How about the military?

The Turkish military could have blocked the Cyprus talks, but it hasn’t. In effect, it agreed to withdraw from Cyprus under the 2004 agreement, the Annan plan. When a crossing opened on Ledra Street earlier this year, it required and got the cooperation of the military. I don’t think the military is going to stand in the way just for the sake of standing in the way. [Turkish Chief of General Staff] Gen. Yaşar Büyükanıt went to the island shortly after the March 21 Christofias-Talat meeting. He supported the opening of negotiations but underlined that the army needs to be convinced of the safety of Turkish Cypriots. In my opinion, solving Cyprus is much more strategically important for Turkey than having a few thousand troops on the island.

Turkey’s EU membership process has stalled in large part because of continued disputes over Cyprus. But now there is a closure case against the governing party in Turkey and EU officials have clearly indicated the membership process could be stopped if the party is closed. Don’t you think this political situation poses a bigger threat to the EU-Turkey relations than Cyprus?

It could be, we don’t know yet, nobody knows. But we do know about Cyprus. Cyprus can be solved and it could be a trump card in saving the EU process, too. Greek Cypriots need to be given indications from Turkey that Turkey is sincere. Turkey is sincere but they can’t see it. The same applies for Turkey, which needs to see signals from the Greek Cypriots. Talat and Christofias trust each other and seem to have things worked out already. Their problem is not so much between each other; their problem is at home with nationalists.

As you have already indicated in the report, rising nationalism in Turkey is a worry. Do you believe that it can be overcome in the Cyprus case?

Nationalism is a problem but good leadership can solve it and institutions can also solve it. The National Security Council (MGK) had a very important meeting on April 28 and clearly indicated that they want to leave the way open for a Cyprus solution. They could have cut it off, but they didn’t.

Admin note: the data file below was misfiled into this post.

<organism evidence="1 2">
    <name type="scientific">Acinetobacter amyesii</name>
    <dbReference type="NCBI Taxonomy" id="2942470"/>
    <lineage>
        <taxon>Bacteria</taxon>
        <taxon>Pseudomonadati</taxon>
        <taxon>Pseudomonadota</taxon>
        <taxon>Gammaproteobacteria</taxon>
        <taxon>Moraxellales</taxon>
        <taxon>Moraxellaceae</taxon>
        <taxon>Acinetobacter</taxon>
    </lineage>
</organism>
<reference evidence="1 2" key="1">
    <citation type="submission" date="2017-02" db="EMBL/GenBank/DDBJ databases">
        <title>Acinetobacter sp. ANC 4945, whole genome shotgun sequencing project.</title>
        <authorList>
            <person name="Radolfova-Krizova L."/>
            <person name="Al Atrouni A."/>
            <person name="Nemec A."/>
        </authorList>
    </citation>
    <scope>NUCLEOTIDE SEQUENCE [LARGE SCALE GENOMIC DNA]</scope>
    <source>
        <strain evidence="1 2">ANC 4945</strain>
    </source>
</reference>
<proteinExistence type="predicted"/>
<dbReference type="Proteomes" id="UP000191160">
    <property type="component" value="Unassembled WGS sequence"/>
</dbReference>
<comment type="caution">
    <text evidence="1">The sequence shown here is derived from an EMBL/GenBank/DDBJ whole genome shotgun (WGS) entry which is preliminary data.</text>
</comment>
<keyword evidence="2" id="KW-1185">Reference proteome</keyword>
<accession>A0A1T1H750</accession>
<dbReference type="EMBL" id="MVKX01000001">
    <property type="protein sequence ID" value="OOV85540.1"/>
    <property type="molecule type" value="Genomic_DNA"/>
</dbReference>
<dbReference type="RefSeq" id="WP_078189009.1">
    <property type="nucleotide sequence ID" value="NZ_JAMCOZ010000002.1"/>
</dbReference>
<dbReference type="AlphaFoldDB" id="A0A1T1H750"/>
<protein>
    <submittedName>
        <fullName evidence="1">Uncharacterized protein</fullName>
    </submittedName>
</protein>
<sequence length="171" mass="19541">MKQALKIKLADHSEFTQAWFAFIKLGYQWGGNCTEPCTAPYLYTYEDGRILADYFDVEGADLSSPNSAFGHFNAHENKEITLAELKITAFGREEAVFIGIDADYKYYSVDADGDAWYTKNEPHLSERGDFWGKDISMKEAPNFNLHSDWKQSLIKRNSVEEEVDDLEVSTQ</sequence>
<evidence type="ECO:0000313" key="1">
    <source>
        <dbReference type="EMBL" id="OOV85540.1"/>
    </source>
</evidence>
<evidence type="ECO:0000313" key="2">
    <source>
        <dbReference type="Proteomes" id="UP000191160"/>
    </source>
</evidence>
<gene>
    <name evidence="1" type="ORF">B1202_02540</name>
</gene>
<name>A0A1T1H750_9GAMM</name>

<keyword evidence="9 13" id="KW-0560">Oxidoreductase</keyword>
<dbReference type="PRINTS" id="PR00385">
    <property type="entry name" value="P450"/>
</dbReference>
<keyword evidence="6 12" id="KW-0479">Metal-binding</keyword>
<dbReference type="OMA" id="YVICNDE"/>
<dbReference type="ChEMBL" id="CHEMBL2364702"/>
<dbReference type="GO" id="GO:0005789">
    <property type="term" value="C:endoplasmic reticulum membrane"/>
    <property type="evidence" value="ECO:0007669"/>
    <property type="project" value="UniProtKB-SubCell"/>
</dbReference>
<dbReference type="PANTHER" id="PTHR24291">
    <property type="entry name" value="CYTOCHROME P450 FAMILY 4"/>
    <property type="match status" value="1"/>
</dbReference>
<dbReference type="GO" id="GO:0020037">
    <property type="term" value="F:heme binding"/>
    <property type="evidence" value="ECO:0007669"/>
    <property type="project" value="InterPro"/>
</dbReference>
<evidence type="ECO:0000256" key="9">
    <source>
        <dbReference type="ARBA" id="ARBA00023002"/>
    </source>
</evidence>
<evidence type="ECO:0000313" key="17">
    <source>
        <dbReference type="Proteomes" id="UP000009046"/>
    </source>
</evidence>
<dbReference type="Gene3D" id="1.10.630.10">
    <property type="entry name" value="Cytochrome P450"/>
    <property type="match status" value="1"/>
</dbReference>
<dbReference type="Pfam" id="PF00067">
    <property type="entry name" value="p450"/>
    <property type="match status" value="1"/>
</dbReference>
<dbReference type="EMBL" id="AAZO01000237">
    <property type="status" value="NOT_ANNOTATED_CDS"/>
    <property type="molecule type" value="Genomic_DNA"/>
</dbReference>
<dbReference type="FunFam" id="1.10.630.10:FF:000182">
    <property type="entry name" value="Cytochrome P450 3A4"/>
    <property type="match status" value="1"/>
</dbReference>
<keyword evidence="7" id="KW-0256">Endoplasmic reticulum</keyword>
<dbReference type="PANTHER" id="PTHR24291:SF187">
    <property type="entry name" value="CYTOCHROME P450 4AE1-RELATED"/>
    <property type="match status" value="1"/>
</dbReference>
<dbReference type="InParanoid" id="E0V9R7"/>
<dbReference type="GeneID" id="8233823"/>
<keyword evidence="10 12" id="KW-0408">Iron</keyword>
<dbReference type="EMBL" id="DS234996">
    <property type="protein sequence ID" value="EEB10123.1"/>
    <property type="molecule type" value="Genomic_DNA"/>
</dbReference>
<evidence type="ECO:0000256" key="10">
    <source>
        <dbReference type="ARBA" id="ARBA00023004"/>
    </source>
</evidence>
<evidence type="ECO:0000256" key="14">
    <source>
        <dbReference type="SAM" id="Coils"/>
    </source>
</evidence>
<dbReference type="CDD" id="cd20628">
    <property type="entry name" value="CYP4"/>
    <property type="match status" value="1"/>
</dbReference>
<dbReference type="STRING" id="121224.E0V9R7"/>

You recommend that the UN secretary-general appoint a special advisor soon. Do you see that happening? Is there a name?

Former Australian Foreign Minister Alexander Downer is one name that has come up to be the next top UN envoy of the secretary-general for Cyprus. We don’t know whether he will be appointed yet but we need to have at least an announcement that full talks will start on Sept. 1. Christofias and his people say they need time to get the Greek Cypriots used to the idea that there is going to be a compromise. Christofias has already broken a lot of taboos. To keep the momentum going, we need announcements in July of the date of the new talks and more confidence-building measures to keep the good news flowing, to build up people’s belief in the process.

And lastly, what would you say about how Turkey is perceived in Europe these days as more judiciary and military interference in the Turkish political system has come out into the open?

It’s spoiling Turkey’s image, of course. [EU Commissioner for Enlargement] Olli Rehn talked of a sense of disbelief. Turkey seemed to have defeated its demons and decided to be in the EU process but suddenly this happens. People don’t understand it. When you don’t understand something, you withdraw. It’s really unfortunate because it leaves Turkey alone. I think there should be an EU law that one EU leader should visit Turkey every month just to give a big hug to everybody and say, “It’s OK, you’re in the big picture.” For Turkey, Europe is Plan A, B and C. There are a number of Plan Ds lying around there -- Central Asia, the Middle East, Russia -- but they are optional extras. They are not on the main menu. The Europeans should realize that they can’t live easily without Turkey either. Turkey is part of the European architecture. The Europeans have to find a way of dealing with Turkey respectfully and decently, but they are avoiding that issue because they do not see -- or do not want to see -- all the things that bind Turkey with Europe.